Contributions of Atmospheric Transients to the Recent Changes in Summer Arctic Sea Ice Extent

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Monday, 3 February 2014
Hall C3 (The Georgia World Congress Center )
Bradley M. Hegyi, Georgia Institute of Technology, Atlanta, GA; and Y. Deng

Handout (5.3 MB)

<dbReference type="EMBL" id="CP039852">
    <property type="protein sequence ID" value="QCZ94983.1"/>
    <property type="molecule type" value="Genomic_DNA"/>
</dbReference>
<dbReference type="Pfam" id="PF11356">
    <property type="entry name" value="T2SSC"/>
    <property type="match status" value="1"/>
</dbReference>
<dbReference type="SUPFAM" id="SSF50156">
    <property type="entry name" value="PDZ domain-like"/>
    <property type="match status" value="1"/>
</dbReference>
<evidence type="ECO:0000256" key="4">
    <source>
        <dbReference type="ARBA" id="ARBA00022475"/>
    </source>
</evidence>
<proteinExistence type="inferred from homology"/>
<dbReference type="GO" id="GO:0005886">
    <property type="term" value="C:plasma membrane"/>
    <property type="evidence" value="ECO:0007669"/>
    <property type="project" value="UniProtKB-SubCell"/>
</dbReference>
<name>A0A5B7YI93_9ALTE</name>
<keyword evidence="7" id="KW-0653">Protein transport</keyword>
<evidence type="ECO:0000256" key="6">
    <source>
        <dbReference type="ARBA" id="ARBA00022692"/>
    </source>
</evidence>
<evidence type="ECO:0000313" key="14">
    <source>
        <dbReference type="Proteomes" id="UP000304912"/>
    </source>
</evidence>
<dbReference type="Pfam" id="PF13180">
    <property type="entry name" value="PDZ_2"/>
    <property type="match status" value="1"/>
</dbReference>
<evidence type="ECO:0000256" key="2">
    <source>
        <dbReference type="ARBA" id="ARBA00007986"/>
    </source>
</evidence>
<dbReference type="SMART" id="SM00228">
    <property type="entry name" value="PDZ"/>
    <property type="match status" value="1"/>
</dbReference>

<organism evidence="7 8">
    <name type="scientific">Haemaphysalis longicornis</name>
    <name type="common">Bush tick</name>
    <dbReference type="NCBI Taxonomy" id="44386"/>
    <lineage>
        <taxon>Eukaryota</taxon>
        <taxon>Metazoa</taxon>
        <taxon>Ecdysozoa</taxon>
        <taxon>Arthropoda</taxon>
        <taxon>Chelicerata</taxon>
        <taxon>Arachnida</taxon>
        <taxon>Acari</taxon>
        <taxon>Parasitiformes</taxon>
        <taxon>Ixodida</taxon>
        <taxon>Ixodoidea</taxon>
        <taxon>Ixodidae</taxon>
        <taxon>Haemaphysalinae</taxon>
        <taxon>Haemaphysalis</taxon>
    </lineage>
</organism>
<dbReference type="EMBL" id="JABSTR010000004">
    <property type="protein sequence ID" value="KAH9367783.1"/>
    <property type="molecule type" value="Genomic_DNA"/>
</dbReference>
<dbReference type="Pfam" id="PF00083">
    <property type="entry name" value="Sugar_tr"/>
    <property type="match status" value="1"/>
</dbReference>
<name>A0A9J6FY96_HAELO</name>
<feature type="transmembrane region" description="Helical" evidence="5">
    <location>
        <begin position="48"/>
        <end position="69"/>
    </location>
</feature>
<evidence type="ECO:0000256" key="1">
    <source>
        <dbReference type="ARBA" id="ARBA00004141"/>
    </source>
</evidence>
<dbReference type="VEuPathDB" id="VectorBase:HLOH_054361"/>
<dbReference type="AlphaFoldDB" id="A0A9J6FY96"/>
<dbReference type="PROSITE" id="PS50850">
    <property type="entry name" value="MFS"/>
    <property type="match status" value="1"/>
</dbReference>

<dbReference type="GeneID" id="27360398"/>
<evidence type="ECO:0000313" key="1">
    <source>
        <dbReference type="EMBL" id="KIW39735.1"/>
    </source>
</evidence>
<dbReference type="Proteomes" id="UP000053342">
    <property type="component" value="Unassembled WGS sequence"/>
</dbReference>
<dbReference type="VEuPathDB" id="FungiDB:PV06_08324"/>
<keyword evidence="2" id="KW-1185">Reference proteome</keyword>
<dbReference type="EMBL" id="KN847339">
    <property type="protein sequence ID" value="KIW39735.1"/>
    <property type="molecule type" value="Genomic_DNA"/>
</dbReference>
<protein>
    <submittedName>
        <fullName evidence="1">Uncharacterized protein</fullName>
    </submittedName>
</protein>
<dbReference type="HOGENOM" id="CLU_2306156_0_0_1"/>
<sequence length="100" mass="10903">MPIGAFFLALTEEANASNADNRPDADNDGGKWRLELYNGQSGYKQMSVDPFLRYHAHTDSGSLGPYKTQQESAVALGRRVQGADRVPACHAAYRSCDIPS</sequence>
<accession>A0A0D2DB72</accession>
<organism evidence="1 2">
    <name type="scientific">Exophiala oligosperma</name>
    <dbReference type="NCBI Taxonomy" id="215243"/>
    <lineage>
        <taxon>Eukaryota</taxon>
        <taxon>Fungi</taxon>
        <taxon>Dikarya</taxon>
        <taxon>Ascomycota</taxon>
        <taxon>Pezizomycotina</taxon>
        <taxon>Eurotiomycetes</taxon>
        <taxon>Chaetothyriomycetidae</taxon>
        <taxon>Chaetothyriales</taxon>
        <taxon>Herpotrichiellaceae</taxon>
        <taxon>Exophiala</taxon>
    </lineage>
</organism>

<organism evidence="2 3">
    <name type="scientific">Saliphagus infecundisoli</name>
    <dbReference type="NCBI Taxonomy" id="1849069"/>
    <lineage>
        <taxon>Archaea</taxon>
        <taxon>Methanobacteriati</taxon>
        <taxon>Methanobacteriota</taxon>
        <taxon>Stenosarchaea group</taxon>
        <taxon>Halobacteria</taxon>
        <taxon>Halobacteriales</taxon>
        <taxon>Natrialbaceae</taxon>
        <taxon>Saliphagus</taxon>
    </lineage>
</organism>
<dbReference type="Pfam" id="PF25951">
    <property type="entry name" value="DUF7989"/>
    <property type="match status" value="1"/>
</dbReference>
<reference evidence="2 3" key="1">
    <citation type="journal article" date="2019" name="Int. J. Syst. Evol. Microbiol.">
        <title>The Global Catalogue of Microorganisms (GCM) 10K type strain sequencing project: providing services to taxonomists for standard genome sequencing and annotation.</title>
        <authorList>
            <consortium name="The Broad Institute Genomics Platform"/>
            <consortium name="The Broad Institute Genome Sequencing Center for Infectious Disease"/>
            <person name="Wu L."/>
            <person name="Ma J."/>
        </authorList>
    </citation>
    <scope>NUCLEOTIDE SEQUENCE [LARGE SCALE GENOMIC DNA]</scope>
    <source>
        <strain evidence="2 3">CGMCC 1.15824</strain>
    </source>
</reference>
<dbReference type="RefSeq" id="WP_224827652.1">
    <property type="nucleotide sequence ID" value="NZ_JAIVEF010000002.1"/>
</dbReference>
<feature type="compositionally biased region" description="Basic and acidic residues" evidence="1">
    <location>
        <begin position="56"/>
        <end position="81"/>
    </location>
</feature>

We investigate the relationship between sea ice cover and lower troposphere heat and moisture transport associated with atmospheric transients of different frequencies during the melting season (May-September) in the Arctic. A large decrease in the September minimum sea ice extent has occurred in the last decade in a region extending from the Laptev Sea eastward toward the Beaufort Sea, and this decrease is a main contributor to the declining trend of September Arctic sea ice extent. We show that at the beginning of the melting season the interannual fluctuations in the poleward heat and moisture transport associated with both synoptic-scale (2-7 days) and low-frequency (10-30 days) atmospheric transient activity play a substantial role in determining the final minimum sea ice extent of individual seasons. They are also directly responsible for the initiation of seasons of extremely high and low sea ice extent. The synoptic and low-frequency atmospheric transients, with their weather manifestations being cyclones/anticyclones and atmospheric blocks/cut off lows, thus contribute significantly to the decadal-scale sea ice variability in the Arctic. The implications of these results for modeling and projecting future change in the Arctic climate system will be discussed.